In recent months there have been several attempts by anti-piracy groups to force file-sharing sites to filter links from their systems. But now in a bold move by Dutch anti-piracy group BREIN, there are demands that a Usenet provider should proactively filter infringing content from the worldwide newsgroup system.
For the music and movie industries, the blocking of file-sharing websites and/or the filtering of links they carry is fast becoming a fashionable weapon of choice. Perhaps the most famous example was the assault on Mininova, which culminated in the site having to remove huge numbers of torrents which may (or indeed may not) point to copyright content.
That action was forced by Dutch anti-piracy group BREIN who are making more than their fair share of headlines recently, and who are about to make even more. While successfully demanding that Mininova remove links to infringing content, BREIN have never really made inroads into getting the actual infringing content removed from the Internet – but all that could be about to change.
In a fairly bold move even by their standards, the anti-piracy group headed up by Tim Kuik has initiated legal action to force a Usenet service provider, much like Giganews or Newshosting, to start proactively filtering content from the worldwide newsgroup system.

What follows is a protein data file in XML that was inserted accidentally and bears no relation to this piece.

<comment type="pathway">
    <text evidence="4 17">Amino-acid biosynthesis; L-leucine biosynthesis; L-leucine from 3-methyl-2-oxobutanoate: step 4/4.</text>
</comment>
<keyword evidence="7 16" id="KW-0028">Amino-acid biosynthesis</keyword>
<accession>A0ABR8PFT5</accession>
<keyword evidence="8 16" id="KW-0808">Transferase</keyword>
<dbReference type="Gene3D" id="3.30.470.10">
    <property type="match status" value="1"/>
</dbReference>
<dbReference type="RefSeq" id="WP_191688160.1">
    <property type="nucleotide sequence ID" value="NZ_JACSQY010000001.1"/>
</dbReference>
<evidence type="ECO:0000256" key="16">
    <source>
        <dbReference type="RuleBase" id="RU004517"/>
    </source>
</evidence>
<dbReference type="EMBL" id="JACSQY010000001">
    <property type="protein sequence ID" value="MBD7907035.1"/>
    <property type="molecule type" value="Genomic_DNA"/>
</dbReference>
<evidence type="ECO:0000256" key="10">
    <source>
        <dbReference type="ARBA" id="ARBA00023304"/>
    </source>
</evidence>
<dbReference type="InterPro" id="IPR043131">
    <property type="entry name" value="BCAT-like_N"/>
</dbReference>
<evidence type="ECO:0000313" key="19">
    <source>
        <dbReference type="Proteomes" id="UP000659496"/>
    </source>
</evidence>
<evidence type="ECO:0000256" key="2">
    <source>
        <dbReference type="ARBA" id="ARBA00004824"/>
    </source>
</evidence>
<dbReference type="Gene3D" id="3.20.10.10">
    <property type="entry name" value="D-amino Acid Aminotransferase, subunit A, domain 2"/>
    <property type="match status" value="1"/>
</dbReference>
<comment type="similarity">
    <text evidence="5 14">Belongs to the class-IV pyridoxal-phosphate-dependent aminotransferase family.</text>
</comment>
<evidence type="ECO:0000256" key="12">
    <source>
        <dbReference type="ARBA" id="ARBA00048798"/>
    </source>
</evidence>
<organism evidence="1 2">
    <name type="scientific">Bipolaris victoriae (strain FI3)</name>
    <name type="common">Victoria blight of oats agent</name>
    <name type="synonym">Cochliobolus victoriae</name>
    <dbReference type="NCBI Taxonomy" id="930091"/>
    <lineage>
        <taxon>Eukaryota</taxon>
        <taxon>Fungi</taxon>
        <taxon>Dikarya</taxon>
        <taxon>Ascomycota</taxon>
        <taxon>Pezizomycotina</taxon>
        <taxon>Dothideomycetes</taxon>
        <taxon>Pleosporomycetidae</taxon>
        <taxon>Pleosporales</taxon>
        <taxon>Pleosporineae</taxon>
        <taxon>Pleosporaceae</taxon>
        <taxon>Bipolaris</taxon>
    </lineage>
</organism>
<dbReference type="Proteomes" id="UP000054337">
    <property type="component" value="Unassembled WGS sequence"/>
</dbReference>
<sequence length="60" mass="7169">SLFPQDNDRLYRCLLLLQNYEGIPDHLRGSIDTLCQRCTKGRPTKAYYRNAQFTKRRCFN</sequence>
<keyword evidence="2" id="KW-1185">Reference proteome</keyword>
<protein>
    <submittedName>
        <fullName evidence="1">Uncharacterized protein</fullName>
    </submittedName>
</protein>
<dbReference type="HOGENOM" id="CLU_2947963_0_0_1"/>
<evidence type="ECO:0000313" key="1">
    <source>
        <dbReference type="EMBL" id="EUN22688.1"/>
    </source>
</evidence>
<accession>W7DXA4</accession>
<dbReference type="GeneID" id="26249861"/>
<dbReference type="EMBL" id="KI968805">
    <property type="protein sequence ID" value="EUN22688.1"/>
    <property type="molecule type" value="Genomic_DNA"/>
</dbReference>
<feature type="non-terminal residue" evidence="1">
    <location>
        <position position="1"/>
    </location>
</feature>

The small seven-employee Usenet company News-Service.com is being sued by BREIN on claims that it facilitates copyright infringement and is demanding that the company ceases to offer copyright material or face fines of 50,000 euros per day.
Technical director of News-Service.com Patrick Schreurs strongly refutes BREIN’s claims and says that his company only provides access to Usenet and maintains that it is a mere conduit of information.
“BREIN’s move is comparable to suing a postal service for shipping illicit goods,” he said.
Schreurs’ assertion that trying to check up to 20 million daily Usenet messages is an impossibility raises a very real concern. If a legal requirement to filter perfectly, as was the case with Mininova, is implemented against News-Service (on pain of 50,000 euros per day in fines) the company could not carry this burden for long. If BREIN gets their way, Schreurs says the company will have to stop providing Usenet access.
News-Service already operates a Notice-and-Takedown system but, as was the case with Mininova, BREIN is not satisfied with its scope or performance.
“We were under the assumption that with this procedure we met the wishes of BREIN and that we would work on a solution together,” said Schreurs. “We regret the fact that BREIN has chosen a different course with this [legal] action.”
The case, the first of its type against a Usenet provider in The Netherlands, was heard on April 19th and the judge is expected to announce his decision early next month.